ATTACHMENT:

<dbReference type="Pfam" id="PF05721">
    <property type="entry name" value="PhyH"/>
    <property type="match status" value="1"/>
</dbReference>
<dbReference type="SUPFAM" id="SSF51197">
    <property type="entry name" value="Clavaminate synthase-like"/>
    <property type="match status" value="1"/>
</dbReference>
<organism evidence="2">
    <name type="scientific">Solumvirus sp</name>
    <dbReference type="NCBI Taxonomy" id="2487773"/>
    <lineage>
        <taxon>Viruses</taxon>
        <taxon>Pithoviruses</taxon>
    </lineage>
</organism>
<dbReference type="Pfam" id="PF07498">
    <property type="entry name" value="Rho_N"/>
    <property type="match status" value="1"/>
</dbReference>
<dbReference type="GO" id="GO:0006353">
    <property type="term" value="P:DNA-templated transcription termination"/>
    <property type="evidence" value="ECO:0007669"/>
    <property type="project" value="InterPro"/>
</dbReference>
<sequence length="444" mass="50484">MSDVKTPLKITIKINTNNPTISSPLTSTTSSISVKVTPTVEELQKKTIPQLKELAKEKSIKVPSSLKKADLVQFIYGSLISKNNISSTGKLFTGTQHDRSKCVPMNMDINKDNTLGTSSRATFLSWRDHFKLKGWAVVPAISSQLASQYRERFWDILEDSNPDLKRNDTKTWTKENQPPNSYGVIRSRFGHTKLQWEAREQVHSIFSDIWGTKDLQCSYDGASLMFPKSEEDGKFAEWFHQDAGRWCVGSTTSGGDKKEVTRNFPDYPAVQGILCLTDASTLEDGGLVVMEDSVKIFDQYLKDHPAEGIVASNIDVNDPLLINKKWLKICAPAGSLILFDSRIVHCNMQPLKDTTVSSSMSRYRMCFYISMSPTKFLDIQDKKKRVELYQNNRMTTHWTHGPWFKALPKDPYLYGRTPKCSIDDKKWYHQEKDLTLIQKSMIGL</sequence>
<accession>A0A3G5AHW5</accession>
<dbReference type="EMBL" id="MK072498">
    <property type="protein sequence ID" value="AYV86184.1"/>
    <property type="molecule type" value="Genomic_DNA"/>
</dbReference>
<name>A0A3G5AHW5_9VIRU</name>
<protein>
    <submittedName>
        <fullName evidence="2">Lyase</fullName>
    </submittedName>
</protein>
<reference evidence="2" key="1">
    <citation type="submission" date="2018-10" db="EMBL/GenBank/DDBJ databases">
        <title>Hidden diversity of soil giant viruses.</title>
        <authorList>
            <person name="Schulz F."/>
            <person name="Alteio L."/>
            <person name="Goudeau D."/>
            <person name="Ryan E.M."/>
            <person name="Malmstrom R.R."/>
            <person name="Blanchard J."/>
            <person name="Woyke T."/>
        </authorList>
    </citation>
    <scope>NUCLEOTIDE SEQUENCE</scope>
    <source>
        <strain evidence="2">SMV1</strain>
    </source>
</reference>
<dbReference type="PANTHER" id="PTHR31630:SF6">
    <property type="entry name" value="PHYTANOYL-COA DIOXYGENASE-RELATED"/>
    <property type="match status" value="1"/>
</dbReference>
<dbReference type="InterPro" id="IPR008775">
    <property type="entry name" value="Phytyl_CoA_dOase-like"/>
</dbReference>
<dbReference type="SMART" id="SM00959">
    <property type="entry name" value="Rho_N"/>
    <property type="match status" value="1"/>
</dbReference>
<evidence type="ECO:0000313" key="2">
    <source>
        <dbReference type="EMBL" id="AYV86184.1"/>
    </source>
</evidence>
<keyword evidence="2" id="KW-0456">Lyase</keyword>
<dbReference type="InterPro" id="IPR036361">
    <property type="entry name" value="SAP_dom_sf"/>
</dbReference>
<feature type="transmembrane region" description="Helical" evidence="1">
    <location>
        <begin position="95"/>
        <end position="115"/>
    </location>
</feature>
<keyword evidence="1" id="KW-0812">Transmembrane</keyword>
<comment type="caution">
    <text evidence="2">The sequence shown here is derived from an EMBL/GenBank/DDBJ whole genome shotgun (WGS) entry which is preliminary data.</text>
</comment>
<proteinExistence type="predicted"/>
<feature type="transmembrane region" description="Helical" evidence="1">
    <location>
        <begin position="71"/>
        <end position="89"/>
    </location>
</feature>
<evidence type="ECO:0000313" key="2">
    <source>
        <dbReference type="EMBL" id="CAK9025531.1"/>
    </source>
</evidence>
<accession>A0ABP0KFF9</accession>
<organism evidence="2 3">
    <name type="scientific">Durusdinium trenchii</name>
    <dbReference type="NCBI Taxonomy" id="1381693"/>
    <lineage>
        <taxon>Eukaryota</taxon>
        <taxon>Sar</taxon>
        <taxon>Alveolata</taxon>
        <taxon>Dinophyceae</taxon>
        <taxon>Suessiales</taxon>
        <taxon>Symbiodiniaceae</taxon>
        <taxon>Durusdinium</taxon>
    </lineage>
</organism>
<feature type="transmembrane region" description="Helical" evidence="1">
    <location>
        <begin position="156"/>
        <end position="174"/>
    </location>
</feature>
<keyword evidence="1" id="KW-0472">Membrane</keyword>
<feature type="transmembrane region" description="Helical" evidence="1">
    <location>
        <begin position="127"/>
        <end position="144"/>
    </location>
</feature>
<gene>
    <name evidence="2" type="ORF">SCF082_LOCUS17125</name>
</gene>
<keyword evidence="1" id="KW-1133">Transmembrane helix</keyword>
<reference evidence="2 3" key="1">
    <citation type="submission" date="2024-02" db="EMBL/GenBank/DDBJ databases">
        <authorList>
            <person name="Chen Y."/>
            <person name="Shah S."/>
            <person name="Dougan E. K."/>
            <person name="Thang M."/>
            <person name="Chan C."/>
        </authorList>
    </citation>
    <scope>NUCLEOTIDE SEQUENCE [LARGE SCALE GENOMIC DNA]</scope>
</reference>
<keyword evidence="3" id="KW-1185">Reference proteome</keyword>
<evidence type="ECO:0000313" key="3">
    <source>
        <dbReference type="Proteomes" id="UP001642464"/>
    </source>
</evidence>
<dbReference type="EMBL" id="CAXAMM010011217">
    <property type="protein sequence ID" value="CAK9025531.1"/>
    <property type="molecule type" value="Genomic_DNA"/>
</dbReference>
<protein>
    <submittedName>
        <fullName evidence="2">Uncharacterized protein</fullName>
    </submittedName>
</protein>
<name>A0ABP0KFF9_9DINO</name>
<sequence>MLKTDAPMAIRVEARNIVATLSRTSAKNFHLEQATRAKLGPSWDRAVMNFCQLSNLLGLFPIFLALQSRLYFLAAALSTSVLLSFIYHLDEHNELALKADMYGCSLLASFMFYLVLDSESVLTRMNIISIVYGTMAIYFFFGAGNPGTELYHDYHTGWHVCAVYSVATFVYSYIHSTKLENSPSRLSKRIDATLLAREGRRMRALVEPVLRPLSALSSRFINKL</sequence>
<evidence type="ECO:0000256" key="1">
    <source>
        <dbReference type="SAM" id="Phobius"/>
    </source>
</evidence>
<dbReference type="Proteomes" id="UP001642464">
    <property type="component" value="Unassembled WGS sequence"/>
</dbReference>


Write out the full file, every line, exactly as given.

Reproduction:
<dbReference type="Pfam" id="PF05721">
    <property type="entry name" value="PhyH"/>
    <property type="match status" value="1"/>
</dbReference>
<dbReference type="SUPFAM" id="SSF51197">
    <property type="entry name" value="Clavaminate synthase-like"/>
    <property type="match status" value="1"/>
</dbReference>
<organism evidence="2">
    <name type="scientific">Solumvirus sp</name>
    <dbReference type="NCBI Taxonomy" id="2487773"/>
    <lineage>
        <taxon>Viruses</taxon>
        <taxon>Pithoviruses</taxon>
    </lineage>
</organism>
<dbReference type="Pfam" id="PF07498">
    <property type="entry name" value="Rho_N"/>
    <property type="match status" value="1"/>
</dbReference>
<dbReference type="GO" id="GO:0006353">
    <property type="term" value="P:DNA-templated transcription termination"/>
    <property type="evidence" value="ECO:0007669"/>
    <property type="project" value="InterPro"/>
</dbReference>
<sequence length="444" mass="50484">MSDVKTPLKITIKINTNNPTISSPLTSTTSSISVKVTPTVEELQKKTIPQLKELAKEKSIKVPSSLKKADLVQFIYGSLISKNNISSTGKLFTGTQHDRSKCVPMNMDINKDNTLGTSSRATFLSWRDHFKLKGWAVVPAISSQLASQYRERFWDILEDSNPDLKRNDTKTWTKENQPPNSYGVIRSRFGHTKLQWEAREQVHSIFSDIWGTKDLQCSYDGASLMFPKSEEDGKFAEWFHQDAGRWCVGSTTSGGDKKEVTRNFPDYPAVQGILCLTDASTLEDGGLVVMEDSVKIFDQYLKDHPAEGIVASNIDVNDPLLINKKWLKICAPAGSLILFDSRIVHCNMQPLKDTTVSSSMSRYRMCFYISMSPTKFLDIQDKKKRVELYQNNRMTTHWTHGPWFKALPKDPYLYGRTPKCSIDDKKWYHQEKDLTLIQKSMIGL</sequence>
<accession>A0A3G5AHW5</accession>
<dbReference type="EMBL" id="MK072498">
    <property type="protein sequence ID" value="AYV86184.1"/>
    <property type="molecule type" value="Genomic_DNA"/>
</dbReference>
<name>A0A3G5AHW5_9VIRU</name>
<protein>
    <submittedName>
        <fullName evidence="2">Lyase</fullName>
    </submittedName>
</protein>
<reference evidence="2" key="1">
    <citation type="submission" date="2018-10" db="EMBL/GenBank/DDBJ databases">
        <title>Hidden diversity of soil giant viruses.</title>
        <authorList>
            <person name="Schulz F."/>
            <person name="Alteio L."/>
            <person name="Goudeau D."/>
            <person name="Ryan E.M."/>
            <person name="Malmstrom R.R."/>
            <person name="Blanchard J."/>
            <person name="Woyke T."/>
        </authorList>
    </citation>
    <scope>NUCLEOTIDE SEQUENCE</scope>
    <source>
        <strain evidence="2">SMV1</strain>
    </source>
</reference>
<dbReference type="PANTHER" id="PTHR31630:SF6">
    <property type="entry name" value="PHYTANOYL-COA DIOXYGENASE-RELATED"/>
    <property type="match status" value="1"/>
</dbReference>
<dbReference type="InterPro" id="IPR008775">
    <property type="entry name" value="Phytyl_CoA_dOase-like"/>
</dbReference>
<dbReference type="SMART" id="SM00959">
    <property type="entry name" value="Rho_N"/>
    <property type="match status" value="1"/>
</dbReference>
<evidence type="ECO:0000313" key="2">
    <source>
        <dbReference type="EMBL" id="AYV86184.1"/>
    </source>
</evidence>
<keyword evidence="2" id="KW-0456">Lyase</keyword>
<dbReference type="InterPro" id="IPR036361">
    <property type="entry name" value="SAP_dom_sf"/>
</dbReference>
<feature type="transmembrane region" description="Helical" evidence="1">
    <location>
        <begin position="95"/>
        <end position="115"/>
    </location>
</feature>
<keyword evidence="1" id="KW-0812">Transmembrane</keyword>
<comment type="caution">
    <text evidence="2">The sequence shown here is derived from an EMBL/GenBank/DDBJ whole genome shotgun (WGS) entry which is preliminary data.</text>
</comment>
<proteinExistence type="predicted"/>
<feature type="transmembrane region" description="Helical" evidence="1">
    <location>
        <begin position="71"/>
        <end position="89"/>
    </location>
</feature>
<evidence type="ECO:0000313" key="2">
    <source>
        <dbReference type="EMBL" id="CAK9025531.1"/>
    </source>
</evidence>
<accession>A0ABP0KFF9</accession>
<organism evidence="2 3">
    <name type="scientific">Durusdinium trenchii</name>
    <dbReference type="NCBI Taxonomy" id="1381693"/>
    <lineage>
        <taxon>Eukaryota</taxon>
        <taxon>Sar</taxon>
        <taxon>Alveolata</taxon>
        <taxon>Dinophyceae</taxon>
        <taxon>Suessiales</taxon>
        <taxon>Symbiodiniaceae</taxon>
        <taxon>Durusdinium</taxon>
    </lineage>
</organism>
<feature type="transmembrane region" description="Helical" evidence="1">
    <location>
        <begin position="156"/>
        <end position="174"/>
    </location>
</feature>
<keyword evidence="1" id="KW-0472">Membrane</keyword>
<feature type="transmembrane region" description="Helical" evidence="1">
    <location>
        <begin position="127"/>
        <end position="144"/>
    </location>
</feature>
<gene>
    <name evidence="2" type="ORF">SCF082_LOCUS17125</name>
</gene>
<keyword evidence="1" id="KW-1133">Transmembrane helix</keyword>
<reference evidence="2 3" key="1">
    <citation type="submission" date="2024-02" db="EMBL/GenBank/DDBJ databases">
        <authorList>
            <person name="Chen Y."/>
            <person name="Shah S."/>
            <person name="Dougan E. K."/>
            <person name="Thang M."/>
            <person name="Chan C."/>
        </authorList>
    </citation>
    <scope>NUCLEOTIDE SEQUENCE [LARGE SCALE GENOMIC DNA]</scope>
</reference>
<keyword evidence="3" id="KW-1185">Reference proteome</keyword>
<evidence type="ECO:0000313" key="3">
    <source>
        <dbReference type="Proteomes" id="UP001642464"/>
    </source>
</evidence>
<dbReference type="EMBL" id="CAXAMM010011217">
    <property type="protein sequence ID" value="CAK9025531.1"/>
    <property type="molecule type" value="Genomic_DNA"/>
</dbReference>
<protein>
    <submittedName>
        <fullName evidence="2">Uncharacterized protein</fullName>
    </submittedName>
</protein>
<name>A0ABP0KFF9_9DINO</name>
<sequence>MLKTDAPMAIRVEARNIVATLSRTSAKNFHLEQATRAKLGPSWDRAVMNFCQLSNLLGLFPIFLALQSRLYFLAAALSTSVLLSFIYHLDEHNELALKADMYGCSLLASFMFYLVLDSESVLTRMNIISIVYGTMAIYFFFGAGNPGTELYHDYHTGWHVCAVYSVATFVYSYIHSTKLENSPSRLSKRIDATLLAREGRRMRALVEPVLRPLSALSSRFINKL</sequence>
<evidence type="ECO:0000256" key="1">
    <source>
        <dbReference type="SAM" id="Phobius"/>
    </source>
</evidence>
<dbReference type="Proteomes" id="UP001642464">
    <property type="component" value="Unassembled WGS sequence"/>
</dbReference>